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Technical Capabilities Necessary for Regulation of Systemic Financial Risk: Summary of a Workshop 1 Introduction and Major Outcomes of the Workshop Goals of the Workshop The financial reform plans currently under discussion in the United States recognize the need for monitoring and regulating systemic risk in the financial sector. To inform those discussions, the National Research Council held a workshop on November 3, 2009, to identify the major technical challenges to building such a capability. The Workshop on Technical Capabilities Necessary for Regulation of Systemic Financial Risk was organized in response to the letter of August 27, 2009, from Senator Jack Reed of the Senate Banking, Housing, and Urban Affairs Committee to the National Academies specifically requesting an appraisal of the data and analytical tools available for systemic risk regulation (Appendix A). Senator Reed identified the following key issues that need to be examined “in considering reforms to financial oversight,” specifically with respect to systemic risk: What data and analytical tools are currently available to regulators to address this challenge? What further data-collection and data-analysis capabilities are needed? What specific resource needs are required to accomplish the task? What are the major technical challenges associated with systemic risk regulation? What are various options for building these capabilities? Because every systemic event is unique with respect to its specific pathology—the various triggers and the propagation of effects—the workshop focused on the issues listed above for systemic risk in general rather than for any specific scenario. Thus, by design, the workshop explicitly addressed neither the causes of the current crisis nor policy options for reducing risk, and it attempted to steer clear of some policy issues altogether (such as how to allocate new supervisory responsibilities). More than 40 experts representing diverse perspectives participated in the workshop (Appendix B). Some Underlying Observations A basic observation shared by several workshop discussants is that recent decades have seen rapid change in the financial system—driven by innovation and deregulation—that has altered the mechanisms and pace of financial intermediation to such an extent that regulatory tools, processes, and data have fallen behind. The far more numerous and increasingly complex linkages among financial institutions of all types, with essential linkages extending beyond the banking sector and beyond domestic U.S. institutions, suggested to many discussants that the monitoring of systemic risk has become a more urgent and far more complex problem than in the past. George Sugihara of the Scripps Institution of Oceanography emphasized the importance of understanding systemic risk holistically as a “dynamic,” nonlinear problem, as opposed to atomistically as a decomposable, static problem that can be addressed by simply aggregating risks across independent firms.
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Technical Capabilities Necessary for Regulation of Systemic Financial Risk: Summary of a Workshop It was widely acknowledged at the workshop that the United States currently lacks the technical tools to monitor and manage systemic financial risk with sufficient comprehensiveness and precision. While some of the building blocks are available, many workshop participants pointed to major gaps that remain. Andrew Lo of the Massachusetts Institute of Technology presented a simple mnemonic for capturing the range of information that a systemic risk regulator will need to monitor: namely, the “four L’s” of leverage, linkages, liquidity, and losses across the financial system. Assembling a holistic perspective will require significant additional data as well as new models and research. Myron Scholes of Stanford University pointed out that even with information on leverage and linkages, liquidity and losses can only be simulated with interacting models. Other elements identified in the workshop were capital, maturity mismatch, and risk concentrations. Christine Cumming of the Federal Reserve Bank of New York added that risk at the firm level cannot be truly assessed unless the much broader context of overall risk positions and risk dynamics in the financial system is understood. Decision makers at financial institutions, given access to more reliable knowledge about their total risk exposure with respect to proposed actions, should be better able to manage those risks. This more complete understanding could provide help to the following: Institutions, in recognizing how they share in creating and being affected by systemic risk; Markets, in setting values; and Regulators charged with moderating markets and firms. Market efficiency will be enhanced by improved intelligence about what is going on in the system as a whole. Yaacov Mutnikas of Algorithmics observed that risk analysis has developed almost exclusively to manage firm-specific risks, and that the aggregate of firm risk is not necessarily equal to systemic risk. Firm-based analysis ideally takes into account the market responses and stresses that information about losses in other financial firms produces, so it provides partial analysis of feedback effects. Full analysis of system risks, however, must incorporate more complex interactions, which, as recent experience has shown, can be especially dangerous. Furthermore, individual firms have their own scenarios of concern, which are not necessarily those of greatest significance to the overall system. Thus, to manage systemic risk, new analysis capabilities and appropriate data will be needed. Major Points for Policy Makers Although this one-day workshop was not aimed at developing consensus conclusions, there were some recurring themes that are relevant for policy makers: Today’s tools of financial risk analysis will need to be augmented to provide information needed for the regulation of systemic financial risk. As implied above, existing capabilities to value individual instruments and manage firm-specific risks and capture system-wide exposures are not a sufficient foundation for systemic risk management. The new understanding that is necessary for systemic risk management calls for new, or extended, mathematical models. These models would be designed to capture better the extensive linkages among firms and markets, the dynamic interactions among the firms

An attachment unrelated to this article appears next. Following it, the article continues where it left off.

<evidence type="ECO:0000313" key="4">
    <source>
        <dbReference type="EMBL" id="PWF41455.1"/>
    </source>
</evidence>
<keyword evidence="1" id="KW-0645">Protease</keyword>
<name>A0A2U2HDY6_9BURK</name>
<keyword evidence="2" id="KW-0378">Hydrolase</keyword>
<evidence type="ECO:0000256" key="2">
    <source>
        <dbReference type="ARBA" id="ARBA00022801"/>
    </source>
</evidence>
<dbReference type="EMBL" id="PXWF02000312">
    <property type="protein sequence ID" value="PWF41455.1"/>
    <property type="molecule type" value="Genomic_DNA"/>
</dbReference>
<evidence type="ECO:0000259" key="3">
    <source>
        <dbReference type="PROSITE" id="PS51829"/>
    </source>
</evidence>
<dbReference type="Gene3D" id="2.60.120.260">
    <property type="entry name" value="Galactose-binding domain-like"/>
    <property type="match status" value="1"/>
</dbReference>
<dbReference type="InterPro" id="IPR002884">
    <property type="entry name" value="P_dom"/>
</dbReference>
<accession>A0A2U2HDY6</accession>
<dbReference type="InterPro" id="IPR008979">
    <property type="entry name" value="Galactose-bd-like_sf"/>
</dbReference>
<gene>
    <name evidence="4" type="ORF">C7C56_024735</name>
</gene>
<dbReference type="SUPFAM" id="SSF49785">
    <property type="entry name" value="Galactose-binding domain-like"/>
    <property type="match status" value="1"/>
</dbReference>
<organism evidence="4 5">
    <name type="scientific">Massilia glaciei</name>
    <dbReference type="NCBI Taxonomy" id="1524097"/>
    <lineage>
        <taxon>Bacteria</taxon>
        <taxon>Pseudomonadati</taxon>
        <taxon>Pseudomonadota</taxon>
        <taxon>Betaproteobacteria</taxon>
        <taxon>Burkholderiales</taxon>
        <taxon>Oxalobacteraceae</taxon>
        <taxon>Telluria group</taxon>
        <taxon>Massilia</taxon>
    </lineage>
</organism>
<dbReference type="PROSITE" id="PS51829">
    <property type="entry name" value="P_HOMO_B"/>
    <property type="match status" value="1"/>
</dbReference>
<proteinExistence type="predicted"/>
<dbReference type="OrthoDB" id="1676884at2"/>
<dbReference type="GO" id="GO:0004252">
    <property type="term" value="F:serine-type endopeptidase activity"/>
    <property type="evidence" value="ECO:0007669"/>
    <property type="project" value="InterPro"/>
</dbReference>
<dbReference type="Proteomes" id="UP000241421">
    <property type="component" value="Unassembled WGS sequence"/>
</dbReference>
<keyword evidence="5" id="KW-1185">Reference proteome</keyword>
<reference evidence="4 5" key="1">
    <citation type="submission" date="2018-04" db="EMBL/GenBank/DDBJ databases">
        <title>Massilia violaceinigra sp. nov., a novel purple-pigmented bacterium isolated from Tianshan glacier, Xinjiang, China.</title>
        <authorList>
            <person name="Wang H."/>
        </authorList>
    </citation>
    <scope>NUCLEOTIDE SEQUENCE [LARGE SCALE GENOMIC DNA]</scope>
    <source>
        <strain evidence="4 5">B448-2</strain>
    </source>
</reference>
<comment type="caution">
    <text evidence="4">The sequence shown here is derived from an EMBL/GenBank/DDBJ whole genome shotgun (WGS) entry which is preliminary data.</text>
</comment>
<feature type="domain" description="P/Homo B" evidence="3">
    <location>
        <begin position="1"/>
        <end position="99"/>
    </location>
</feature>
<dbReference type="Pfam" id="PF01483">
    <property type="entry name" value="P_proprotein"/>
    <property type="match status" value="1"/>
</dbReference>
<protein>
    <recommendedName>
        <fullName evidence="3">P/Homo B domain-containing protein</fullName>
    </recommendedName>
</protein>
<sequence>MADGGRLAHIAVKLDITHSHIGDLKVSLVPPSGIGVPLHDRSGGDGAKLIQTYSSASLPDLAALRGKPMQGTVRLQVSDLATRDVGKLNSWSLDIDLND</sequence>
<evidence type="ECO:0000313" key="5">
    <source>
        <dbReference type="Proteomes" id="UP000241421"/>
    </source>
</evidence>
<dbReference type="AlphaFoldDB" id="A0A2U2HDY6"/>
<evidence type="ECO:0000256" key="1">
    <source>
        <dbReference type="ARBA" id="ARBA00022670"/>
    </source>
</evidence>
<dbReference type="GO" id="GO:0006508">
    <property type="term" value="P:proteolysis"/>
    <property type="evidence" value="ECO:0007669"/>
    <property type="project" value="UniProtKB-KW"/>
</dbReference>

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Technical Capabilities Necessary for Regulation of Systemic Financial Risk: Summary of a Workshop and markets, and the potential for any of these to change according to the state of the system (e.g., in shifting from normal times to distressed times). Similarly, the new understanding of systemic risk management will require the use of more and better data. The creation and validation of those models will rely on some data that are not currently used and perhaps not currently available. However, there were a variety of views expressed at the workshop as to what data should be collected. One view argued that complete transaction records in cash and derivatives markets would be the appropriate level of data collection. A more widely held view was that no one knows enough to say what data are needed. A new understanding of systemic risk management is just beginning to develop. Inevitably, systemic risk management capabilities will be built up iteratively, starting with the imperfect data and models that are currently available and refining both as research improves our understanding. Several workshop participants commented that the questions in Senator Reed’s letter are valid and generally approachable and that they could be answered through a careful study, which would constitute a solid step toward setting up a systemic regulatory capability. Nevertheless, it will take a long-term, multidisciplinary effort to build up this capability fully, and the structure is not in place yet for that effort. A good deal of research is needed to guide the development of effective systemic financial risk regulation.